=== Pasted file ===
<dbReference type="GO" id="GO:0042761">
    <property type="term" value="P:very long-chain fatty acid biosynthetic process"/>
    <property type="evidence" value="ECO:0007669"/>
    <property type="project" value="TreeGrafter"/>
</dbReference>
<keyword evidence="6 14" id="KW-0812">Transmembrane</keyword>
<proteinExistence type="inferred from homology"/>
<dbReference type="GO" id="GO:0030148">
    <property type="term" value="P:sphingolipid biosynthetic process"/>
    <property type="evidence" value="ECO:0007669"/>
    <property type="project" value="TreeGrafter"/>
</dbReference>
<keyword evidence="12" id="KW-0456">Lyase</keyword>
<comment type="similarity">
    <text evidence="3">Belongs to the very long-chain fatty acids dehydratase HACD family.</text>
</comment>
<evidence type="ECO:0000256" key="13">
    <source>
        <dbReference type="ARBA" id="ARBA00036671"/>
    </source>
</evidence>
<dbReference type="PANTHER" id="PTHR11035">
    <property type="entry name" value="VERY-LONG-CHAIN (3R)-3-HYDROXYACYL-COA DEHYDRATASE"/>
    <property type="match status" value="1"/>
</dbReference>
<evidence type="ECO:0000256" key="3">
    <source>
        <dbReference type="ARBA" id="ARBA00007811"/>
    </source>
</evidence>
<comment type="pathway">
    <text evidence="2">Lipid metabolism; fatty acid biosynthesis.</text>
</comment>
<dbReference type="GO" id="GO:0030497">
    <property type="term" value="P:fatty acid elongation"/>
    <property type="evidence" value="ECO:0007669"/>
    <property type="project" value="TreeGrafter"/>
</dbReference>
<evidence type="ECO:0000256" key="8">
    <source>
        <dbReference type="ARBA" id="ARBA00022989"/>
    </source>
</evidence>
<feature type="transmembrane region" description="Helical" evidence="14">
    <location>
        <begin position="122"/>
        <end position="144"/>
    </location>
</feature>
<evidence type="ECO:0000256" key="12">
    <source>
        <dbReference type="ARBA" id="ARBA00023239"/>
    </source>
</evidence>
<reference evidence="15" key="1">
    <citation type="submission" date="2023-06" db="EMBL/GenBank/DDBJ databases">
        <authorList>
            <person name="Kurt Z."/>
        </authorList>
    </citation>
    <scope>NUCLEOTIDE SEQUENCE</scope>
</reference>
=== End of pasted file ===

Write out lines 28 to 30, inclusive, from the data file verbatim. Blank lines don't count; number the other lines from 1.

        <dbReference type="ARBA" id="ARBA00007811"/>
    </source>
</evidence>